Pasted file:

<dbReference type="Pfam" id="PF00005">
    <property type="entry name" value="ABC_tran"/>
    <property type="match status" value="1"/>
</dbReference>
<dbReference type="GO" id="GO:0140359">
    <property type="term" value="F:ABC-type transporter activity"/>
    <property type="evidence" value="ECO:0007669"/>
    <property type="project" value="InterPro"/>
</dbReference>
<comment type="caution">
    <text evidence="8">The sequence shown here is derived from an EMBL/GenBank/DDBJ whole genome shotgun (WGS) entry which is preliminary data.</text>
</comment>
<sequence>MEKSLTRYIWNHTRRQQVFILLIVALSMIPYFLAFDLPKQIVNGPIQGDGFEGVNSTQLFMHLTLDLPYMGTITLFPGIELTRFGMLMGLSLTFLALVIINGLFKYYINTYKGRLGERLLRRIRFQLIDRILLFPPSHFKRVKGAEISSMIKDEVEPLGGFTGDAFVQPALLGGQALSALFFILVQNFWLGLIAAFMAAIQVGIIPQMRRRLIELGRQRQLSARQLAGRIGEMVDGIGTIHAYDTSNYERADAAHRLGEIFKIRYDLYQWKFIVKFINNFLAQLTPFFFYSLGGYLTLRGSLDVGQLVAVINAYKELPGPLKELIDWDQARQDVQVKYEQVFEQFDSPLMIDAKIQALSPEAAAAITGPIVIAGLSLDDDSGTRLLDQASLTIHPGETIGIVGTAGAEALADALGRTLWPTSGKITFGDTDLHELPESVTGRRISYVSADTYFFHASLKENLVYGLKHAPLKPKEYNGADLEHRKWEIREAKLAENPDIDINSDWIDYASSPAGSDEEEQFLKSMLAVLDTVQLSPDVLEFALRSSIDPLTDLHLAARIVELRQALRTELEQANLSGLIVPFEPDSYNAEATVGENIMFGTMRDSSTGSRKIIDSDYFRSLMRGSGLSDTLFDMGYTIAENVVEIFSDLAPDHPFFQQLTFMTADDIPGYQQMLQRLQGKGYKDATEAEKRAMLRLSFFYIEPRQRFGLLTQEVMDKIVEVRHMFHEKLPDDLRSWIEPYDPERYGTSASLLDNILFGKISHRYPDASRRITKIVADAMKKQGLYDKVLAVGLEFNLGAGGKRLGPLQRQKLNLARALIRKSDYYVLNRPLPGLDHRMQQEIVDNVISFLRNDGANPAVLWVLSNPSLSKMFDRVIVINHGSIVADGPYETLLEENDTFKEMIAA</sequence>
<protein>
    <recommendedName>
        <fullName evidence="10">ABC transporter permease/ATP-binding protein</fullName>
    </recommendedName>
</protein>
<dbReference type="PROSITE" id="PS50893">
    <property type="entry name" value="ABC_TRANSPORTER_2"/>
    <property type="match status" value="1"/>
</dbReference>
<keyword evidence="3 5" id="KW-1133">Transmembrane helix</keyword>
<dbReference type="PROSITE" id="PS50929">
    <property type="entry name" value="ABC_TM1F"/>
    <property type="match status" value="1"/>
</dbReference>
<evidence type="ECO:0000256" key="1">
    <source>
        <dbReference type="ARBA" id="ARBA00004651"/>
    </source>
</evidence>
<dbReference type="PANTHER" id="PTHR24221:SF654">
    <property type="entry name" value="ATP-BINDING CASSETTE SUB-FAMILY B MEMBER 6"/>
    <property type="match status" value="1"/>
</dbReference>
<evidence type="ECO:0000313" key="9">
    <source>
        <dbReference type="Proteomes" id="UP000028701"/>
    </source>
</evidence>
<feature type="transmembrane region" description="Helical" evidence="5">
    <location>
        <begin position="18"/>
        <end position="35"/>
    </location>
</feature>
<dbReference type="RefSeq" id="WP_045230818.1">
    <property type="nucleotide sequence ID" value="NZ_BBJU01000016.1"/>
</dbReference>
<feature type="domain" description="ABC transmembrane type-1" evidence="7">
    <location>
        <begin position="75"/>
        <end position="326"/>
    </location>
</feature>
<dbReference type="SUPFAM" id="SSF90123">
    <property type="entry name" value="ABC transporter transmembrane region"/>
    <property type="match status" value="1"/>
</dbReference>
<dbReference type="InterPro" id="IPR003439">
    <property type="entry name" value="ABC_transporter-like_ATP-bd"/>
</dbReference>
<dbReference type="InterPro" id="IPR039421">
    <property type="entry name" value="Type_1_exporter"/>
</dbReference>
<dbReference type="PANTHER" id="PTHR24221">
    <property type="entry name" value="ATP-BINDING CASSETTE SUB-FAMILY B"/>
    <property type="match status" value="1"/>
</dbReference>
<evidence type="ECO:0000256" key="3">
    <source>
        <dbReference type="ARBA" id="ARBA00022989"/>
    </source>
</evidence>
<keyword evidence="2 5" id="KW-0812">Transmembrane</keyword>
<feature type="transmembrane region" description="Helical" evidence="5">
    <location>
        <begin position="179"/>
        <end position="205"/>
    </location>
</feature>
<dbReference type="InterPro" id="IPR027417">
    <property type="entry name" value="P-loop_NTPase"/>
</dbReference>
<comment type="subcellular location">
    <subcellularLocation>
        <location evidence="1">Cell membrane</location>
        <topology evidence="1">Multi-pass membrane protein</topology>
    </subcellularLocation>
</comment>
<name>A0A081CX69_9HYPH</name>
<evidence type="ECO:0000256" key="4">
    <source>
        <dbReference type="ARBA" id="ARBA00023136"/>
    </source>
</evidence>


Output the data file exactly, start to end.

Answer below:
<dbReference type="Pfam" id="PF00005">
    <property type="entry name" value="ABC_tran"/>
    <property type="match status" value="1"/>
</dbReference>
<dbReference type="GO" id="GO:0140359">
    <property type="term" value="F:ABC-type transporter activity"/>
    <property type="evidence" value="ECO:0007669"/>
    <property type="project" value="InterPro"/>
</dbReference>
<comment type="caution">
    <text evidence="8">The sequence shown here is derived from an EMBL/GenBank/DDBJ whole genome shotgun (WGS) entry which is preliminary data.</text>
</comment>
<sequence>MEKSLTRYIWNHTRRQQVFILLIVALSMIPYFLAFDLPKQIVNGPIQGDGFEGVNSTQLFMHLTLDLPYMGTITLFPGIELTRFGMLMGLSLTFLALVIINGLFKYYINTYKGRLGERLLRRIRFQLIDRILLFPPSHFKRVKGAEISSMIKDEVEPLGGFTGDAFVQPALLGGQALSALFFILVQNFWLGLIAAFMAAIQVGIIPQMRRRLIELGRQRQLSARQLAGRIGEMVDGIGTIHAYDTSNYERADAAHRLGEIFKIRYDLYQWKFIVKFINNFLAQLTPFFFYSLGGYLTLRGSLDVGQLVAVINAYKELPGPLKELIDWDQARQDVQVKYEQVFEQFDSPLMIDAKIQALSPEAAAAITGPIVIAGLSLDDDSGTRLLDQASLTIHPGETIGIVGTAGAEALADALGRTLWPTSGKITFGDTDLHELPESVTGRRISYVSADTYFFHASLKENLVYGLKHAPLKPKEYNGADLEHRKWEIREAKLAENPDIDINSDWIDYASSPAGSDEEEQFLKSMLAVLDTVQLSPDVLEFALRSSIDPLTDLHLAARIVELRQALRTELEQANLSGLIVPFEPDSYNAEATVGENIMFGTMRDSSTGSRKIIDSDYFRSLMRGSGLSDTLFDMGYTIAENVVEIFSDLAPDHPFFQQLTFMTADDIPGYQQMLQRLQGKGYKDATEAEKRAMLRLSFFYIEPRQRFGLLTQEVMDKIVEVRHMFHEKLPDDLRSWIEPYDPERYGTSASLLDNILFGKISHRYPDASRRITKIVADAMKKQGLYDKVLAVGLEFNLGAGGKRLGPLQRQKLNLARALIRKSDYYVLNRPLPGLDHRMQQEIVDNVISFLRNDGANPAVLWVLSNPSLSKMFDRVIVINHGSIVADGPYETLLEENDTFKEMIAA</sequence>
<protein>
    <recommendedName>
        <fullName evidence="10">ABC transporter permease/ATP-binding protein</fullName>
    </recommendedName>
</protein>
<dbReference type="PROSITE" id="PS50893">
    <property type="entry name" value="ABC_TRANSPORTER_2"/>
    <property type="match status" value="1"/>
</dbReference>
<keyword evidence="3 5" id="KW-1133">Transmembrane helix</keyword>
<dbReference type="PROSITE" id="PS50929">
    <property type="entry name" value="ABC_TM1F"/>
    <property type="match status" value="1"/>
</dbReference>
<evidence type="ECO:0000256" key="1">
    <source>
        <dbReference type="ARBA" id="ARBA00004651"/>
    </source>
</evidence>
<dbReference type="PANTHER" id="PTHR24221:SF654">
    <property type="entry name" value="ATP-BINDING CASSETTE SUB-FAMILY B MEMBER 6"/>
    <property type="match status" value="1"/>
</dbReference>
<evidence type="ECO:0000313" key="9">
    <source>
        <dbReference type="Proteomes" id="UP000028701"/>
    </source>
</evidence>
<feature type="transmembrane region" description="Helical" evidence="5">
    <location>
        <begin position="18"/>
        <end position="35"/>
    </location>
</feature>
<dbReference type="RefSeq" id="WP_045230818.1">
    <property type="nucleotide sequence ID" value="NZ_BBJU01000016.1"/>
</dbReference>
<feature type="domain" description="ABC transmembrane type-1" evidence="7">
    <location>
        <begin position="75"/>
        <end position="326"/>
    </location>
</feature>
<dbReference type="SUPFAM" id="SSF90123">
    <property type="entry name" value="ABC transporter transmembrane region"/>
    <property type="match status" value="1"/>
</dbReference>
<dbReference type="InterPro" id="IPR003439">
    <property type="entry name" value="ABC_transporter-like_ATP-bd"/>
</dbReference>
<dbReference type="InterPro" id="IPR039421">
    <property type="entry name" value="Type_1_exporter"/>
</dbReference>
<dbReference type="PANTHER" id="PTHR24221">
    <property type="entry name" value="ATP-BINDING CASSETTE SUB-FAMILY B"/>
    <property type="match status" value="1"/>
</dbReference>
<evidence type="ECO:0000256" key="3">
    <source>
        <dbReference type="ARBA" id="ARBA00022989"/>
    </source>
</evidence>
<keyword evidence="2 5" id="KW-0812">Transmembrane</keyword>
<feature type="transmembrane region" description="Helical" evidence="5">
    <location>
        <begin position="179"/>
        <end position="205"/>
    </location>
</feature>
<dbReference type="InterPro" id="IPR027417">
    <property type="entry name" value="P-loop_NTPase"/>
</dbReference>
<comment type="subcellular location">
    <subcellularLocation>
        <location evidence="1">Cell membrane</location>
        <topology evidence="1">Multi-pass membrane protein</topology>
    </subcellularLocation>
</comment>
<name>A0A081CX69_9HYPH</name>
<evidence type="ECO:0000256" key="4">
    <source>
        <dbReference type="ARBA" id="ARBA00023136"/>
    </source>
</evidence>